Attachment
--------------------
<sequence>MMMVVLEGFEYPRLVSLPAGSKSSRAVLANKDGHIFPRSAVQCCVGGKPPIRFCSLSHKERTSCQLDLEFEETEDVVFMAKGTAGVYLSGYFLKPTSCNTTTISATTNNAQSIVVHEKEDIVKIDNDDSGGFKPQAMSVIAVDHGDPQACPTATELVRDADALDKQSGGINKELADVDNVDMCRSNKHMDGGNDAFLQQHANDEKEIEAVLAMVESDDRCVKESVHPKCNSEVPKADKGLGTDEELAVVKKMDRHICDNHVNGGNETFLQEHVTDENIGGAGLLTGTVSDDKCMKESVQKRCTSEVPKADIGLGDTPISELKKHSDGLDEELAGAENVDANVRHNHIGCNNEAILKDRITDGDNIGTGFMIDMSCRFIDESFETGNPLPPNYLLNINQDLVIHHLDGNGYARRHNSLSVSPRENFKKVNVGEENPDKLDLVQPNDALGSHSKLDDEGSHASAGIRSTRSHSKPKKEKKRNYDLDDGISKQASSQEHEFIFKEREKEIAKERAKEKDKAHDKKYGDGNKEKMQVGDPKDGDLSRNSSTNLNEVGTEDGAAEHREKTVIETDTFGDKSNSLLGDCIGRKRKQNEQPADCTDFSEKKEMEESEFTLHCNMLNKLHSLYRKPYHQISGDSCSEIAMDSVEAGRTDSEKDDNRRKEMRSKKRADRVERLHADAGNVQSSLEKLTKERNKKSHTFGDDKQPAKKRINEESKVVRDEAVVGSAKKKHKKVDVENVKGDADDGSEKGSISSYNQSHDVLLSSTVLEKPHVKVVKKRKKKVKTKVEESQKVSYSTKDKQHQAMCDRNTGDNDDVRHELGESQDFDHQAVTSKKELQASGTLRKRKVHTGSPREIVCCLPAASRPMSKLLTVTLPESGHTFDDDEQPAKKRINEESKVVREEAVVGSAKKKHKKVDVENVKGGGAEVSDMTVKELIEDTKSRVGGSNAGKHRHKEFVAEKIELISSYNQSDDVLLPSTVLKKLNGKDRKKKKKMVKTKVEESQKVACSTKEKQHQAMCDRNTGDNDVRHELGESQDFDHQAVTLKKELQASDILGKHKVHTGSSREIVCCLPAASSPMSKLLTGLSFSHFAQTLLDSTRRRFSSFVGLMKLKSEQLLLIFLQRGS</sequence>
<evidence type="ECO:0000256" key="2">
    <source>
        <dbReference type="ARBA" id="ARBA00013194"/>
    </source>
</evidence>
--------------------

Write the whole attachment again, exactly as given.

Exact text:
<sequence>MMMVVLEGFEYPRLVSLPAGSKSSRAVLANKDGHIFPRSAVQCCVGGKPPIRFCSLSHKERTSCQLDLEFEETEDVVFMAKGTAGVYLSGYFLKPTSCNTTTISATTNNAQSIVVHEKEDIVKIDNDDSGGFKPQAMSVIAVDHGDPQACPTATELVRDADALDKQSGGINKELADVDNVDMCRSNKHMDGGNDAFLQQHANDEKEIEAVLAMVESDDRCVKESVHPKCNSEVPKADKGLGTDEELAVVKKMDRHICDNHVNGGNETFLQEHVTDENIGGAGLLTGTVSDDKCMKESVQKRCTSEVPKADIGLGDTPISELKKHSDGLDEELAGAENVDANVRHNHIGCNNEAILKDRITDGDNIGTGFMIDMSCRFIDESFETGNPLPPNYLLNINQDLVIHHLDGNGYARRHNSLSVSPRENFKKVNVGEENPDKLDLVQPNDALGSHSKLDDEGSHASAGIRSTRSHSKPKKEKKRNYDLDDGISKQASSQEHEFIFKEREKEIAKERAKEKDKAHDKKYGDGNKEKMQVGDPKDGDLSRNSSTNLNEVGTEDGAAEHREKTVIETDTFGDKSNSLLGDCIGRKRKQNEQPADCTDFSEKKEMEESEFTLHCNMLNKLHSLYRKPYHQISGDSCSEIAMDSVEAGRTDSEKDDNRRKEMRSKKRADRVERLHADAGNVQSSLEKLTKERNKKSHTFGDDKQPAKKRINEESKVVRDEAVVGSAKKKHKKVDVENVKGDADDGSEKGSISSYNQSHDVLLSSTVLEKPHVKVVKKRKKKVKTKVEESQKVSYSTKDKQHQAMCDRNTGDNDDVRHELGESQDFDHQAVTSKKELQASGTLRKRKVHTGSPREIVCCLPAASRPMSKLLTVTLPESGHTFDDDEQPAKKRINEESKVVREEAVVGSAKKKHKKVDVENVKGGGAEVSDMTVKELIEDTKSRVGGSNAGKHRHKEFVAEKIELISSYNQSDDVLLPSTVLKKLNGKDRKKKKKMVKTKVEESQKVACSTKEKQHQAMCDRNTGDNDVRHELGESQDFDHQAVTLKKELQASDILGKHKVHTGSSREIVCCLPAASSPMSKLLTGLSFSHFAQTLLDSTRRRFSSFVGLMKLKSEQLLLIFLQRGS</sequence>
<evidence type="ECO:0000256" key="2">
    <source>
        <dbReference type="ARBA" id="ARBA00013194"/>
    </source>
</evidence>